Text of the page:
Why exempt small scale funding from prior notification?
With respect to smaller undertakings that receive not more than a certain amount of annual subsidies and with respect to hospitals and social housing independent of the amount of compensation received as well as with respect to maritime transport to islands (if traffic does not exceed 100 000 passengers) the Commission does not think that prior notification of compensation is necessary for the functioning of the internal market. The relatively small scale of this funding does not distort competition and trade to a degree that would be contrary to the EU goal of creating an internal market for goods and services. Therefore, the proposed decision on small scale funding seeks to exempt States that seek to compensate such mostly locally active undertakings from the obligation of prior notification.
Why does the Commission not set out the precise thresholds for small scale funding?
In light of the heterogeneous situation in the different Member States the Commission feels the need to consult the Member States on the exact thresholds that apply to the locally active undertakings who should not be obliged to notify their compensation payments to the Commission. In order not to prejudge the consultation the Commission decided not to propose in its draft decision precise thresholds.
The Commission expects the level of these thresholds to be one of the major items of the consultation with the Parliament, the Member States, the European Economic and Social Committee, the Committee of the Regions and all interested parties. The Commission is looking forward to receiving comments from all of these stakeholders. This will allow the Commission to better determine the appropriate thresholds.
In addition, a draft framework for large scale funding that is subject to prior notification
The second measure, which is at the current stage a working document of the Commission services, is a draft framework on public funding for the remainder of undertakings that are not exempt from the obligation of prior notification by the Commission decision, this means for the larger public service companies.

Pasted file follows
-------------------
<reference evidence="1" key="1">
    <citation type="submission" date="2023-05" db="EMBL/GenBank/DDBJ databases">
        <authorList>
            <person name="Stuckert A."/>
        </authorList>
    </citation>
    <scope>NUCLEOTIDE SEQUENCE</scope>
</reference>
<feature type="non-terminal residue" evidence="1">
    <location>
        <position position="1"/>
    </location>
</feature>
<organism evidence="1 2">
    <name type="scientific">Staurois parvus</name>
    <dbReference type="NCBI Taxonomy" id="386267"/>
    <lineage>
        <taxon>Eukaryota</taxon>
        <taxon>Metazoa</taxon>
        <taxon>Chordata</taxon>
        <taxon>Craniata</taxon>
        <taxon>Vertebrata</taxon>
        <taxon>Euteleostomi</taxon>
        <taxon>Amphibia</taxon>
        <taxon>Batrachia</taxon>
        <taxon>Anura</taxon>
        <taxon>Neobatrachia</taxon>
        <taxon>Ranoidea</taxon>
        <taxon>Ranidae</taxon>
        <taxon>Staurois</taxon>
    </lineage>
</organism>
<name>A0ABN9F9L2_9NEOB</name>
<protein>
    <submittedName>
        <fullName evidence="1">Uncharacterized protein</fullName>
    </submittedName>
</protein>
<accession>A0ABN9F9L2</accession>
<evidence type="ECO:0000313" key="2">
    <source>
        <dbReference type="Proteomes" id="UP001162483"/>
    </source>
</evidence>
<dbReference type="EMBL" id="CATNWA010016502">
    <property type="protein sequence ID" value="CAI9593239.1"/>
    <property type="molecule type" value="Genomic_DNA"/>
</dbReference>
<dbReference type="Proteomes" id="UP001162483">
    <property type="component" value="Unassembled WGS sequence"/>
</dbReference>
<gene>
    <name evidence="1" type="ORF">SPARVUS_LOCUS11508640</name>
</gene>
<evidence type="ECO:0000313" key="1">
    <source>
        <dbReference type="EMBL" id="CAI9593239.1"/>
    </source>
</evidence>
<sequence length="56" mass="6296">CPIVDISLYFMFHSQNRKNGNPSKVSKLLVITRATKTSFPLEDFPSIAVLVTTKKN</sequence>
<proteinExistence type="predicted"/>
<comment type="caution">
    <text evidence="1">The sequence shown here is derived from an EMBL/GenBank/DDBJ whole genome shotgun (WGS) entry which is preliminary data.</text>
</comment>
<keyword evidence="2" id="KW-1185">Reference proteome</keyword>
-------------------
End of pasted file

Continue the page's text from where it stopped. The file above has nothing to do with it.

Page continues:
The draft framework sets forth the criteria for the assessment of compensation which, due to its amounts and the size of the beneficiary, remains subject to the principle of prior notification.
Why have new provisions for public service funding become necessary?
According to the Altmark jurisprudence compensation for the provision of services of general interest does not amount to State aid and is therefore not subject to prior notification and approval by the Commission only if four conditions are met:
On this basis, compensation for public service provision is not a notifiable form of State aid if the beneficiary is chosen by virtue of an open and transparent tender procedure. There is also no aid involved if the State can show that the beneficiary of public compensation receives no more than the net extra cost after subtracting revenue that any well-managed and reasonably equipped company would incur in providing the service.
According to this Court judgement, all other forms of compensation remain State aid and are thus subject to the rule of prior notification. The proposed Commission decision aims at exempting smaller public service companies from this notification obligation.
What rules do the new draft provisions set forth?